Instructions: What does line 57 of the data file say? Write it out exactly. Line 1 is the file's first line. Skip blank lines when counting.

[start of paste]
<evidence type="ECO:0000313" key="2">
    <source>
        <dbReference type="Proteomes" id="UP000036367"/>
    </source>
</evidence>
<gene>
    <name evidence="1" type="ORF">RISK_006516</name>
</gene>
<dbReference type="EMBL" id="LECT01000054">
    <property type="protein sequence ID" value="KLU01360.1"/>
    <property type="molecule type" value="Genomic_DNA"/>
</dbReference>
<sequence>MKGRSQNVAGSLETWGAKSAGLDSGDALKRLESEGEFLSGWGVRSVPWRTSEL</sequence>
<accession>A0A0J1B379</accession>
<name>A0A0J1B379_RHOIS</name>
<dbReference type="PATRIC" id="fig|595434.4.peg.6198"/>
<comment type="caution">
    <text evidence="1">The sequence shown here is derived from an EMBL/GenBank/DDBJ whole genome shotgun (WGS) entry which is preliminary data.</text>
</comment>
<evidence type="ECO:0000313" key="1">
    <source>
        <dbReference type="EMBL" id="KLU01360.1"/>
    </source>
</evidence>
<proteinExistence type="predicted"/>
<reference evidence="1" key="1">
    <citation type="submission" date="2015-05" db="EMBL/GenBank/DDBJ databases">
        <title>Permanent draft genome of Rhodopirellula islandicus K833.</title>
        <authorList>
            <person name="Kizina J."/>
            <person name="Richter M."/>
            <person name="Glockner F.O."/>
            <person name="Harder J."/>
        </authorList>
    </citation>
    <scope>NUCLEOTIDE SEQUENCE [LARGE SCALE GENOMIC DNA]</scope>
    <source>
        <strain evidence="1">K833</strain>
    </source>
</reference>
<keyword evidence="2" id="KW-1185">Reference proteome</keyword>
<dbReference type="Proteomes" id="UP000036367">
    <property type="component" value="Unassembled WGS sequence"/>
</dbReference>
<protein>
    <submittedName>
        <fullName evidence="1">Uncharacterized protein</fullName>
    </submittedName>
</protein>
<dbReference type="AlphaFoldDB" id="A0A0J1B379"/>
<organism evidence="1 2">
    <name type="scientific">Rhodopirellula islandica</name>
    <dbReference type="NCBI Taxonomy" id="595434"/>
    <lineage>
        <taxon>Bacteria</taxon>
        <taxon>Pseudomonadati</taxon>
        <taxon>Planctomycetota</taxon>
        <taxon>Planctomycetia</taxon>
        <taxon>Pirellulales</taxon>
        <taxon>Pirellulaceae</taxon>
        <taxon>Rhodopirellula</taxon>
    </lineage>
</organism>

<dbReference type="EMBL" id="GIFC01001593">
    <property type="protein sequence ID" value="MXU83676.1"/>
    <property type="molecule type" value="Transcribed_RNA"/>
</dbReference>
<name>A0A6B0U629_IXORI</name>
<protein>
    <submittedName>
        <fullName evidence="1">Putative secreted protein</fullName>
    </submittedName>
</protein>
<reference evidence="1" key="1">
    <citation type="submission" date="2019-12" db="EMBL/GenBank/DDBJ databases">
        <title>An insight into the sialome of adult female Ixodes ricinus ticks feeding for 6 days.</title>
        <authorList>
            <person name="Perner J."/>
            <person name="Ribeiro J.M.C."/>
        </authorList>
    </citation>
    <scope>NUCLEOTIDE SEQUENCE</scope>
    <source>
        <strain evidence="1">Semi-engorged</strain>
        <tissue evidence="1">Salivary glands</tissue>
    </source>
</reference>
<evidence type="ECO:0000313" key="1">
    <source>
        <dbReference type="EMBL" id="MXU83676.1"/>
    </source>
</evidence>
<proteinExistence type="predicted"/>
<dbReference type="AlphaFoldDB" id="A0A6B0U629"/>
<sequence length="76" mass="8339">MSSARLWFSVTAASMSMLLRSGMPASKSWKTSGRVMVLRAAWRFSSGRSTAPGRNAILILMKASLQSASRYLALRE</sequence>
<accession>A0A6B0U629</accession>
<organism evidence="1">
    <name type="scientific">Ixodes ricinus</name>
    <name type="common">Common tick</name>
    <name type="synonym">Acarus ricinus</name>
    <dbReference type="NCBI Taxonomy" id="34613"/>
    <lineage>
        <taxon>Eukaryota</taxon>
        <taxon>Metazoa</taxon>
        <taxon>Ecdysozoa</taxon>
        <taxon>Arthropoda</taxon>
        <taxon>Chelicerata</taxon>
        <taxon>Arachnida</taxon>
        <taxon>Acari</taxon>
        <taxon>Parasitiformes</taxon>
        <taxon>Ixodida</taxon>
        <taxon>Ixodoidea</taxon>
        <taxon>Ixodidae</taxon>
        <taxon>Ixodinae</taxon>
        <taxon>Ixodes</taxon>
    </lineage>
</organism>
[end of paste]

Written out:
        <taxon>Planctomycetota</taxon>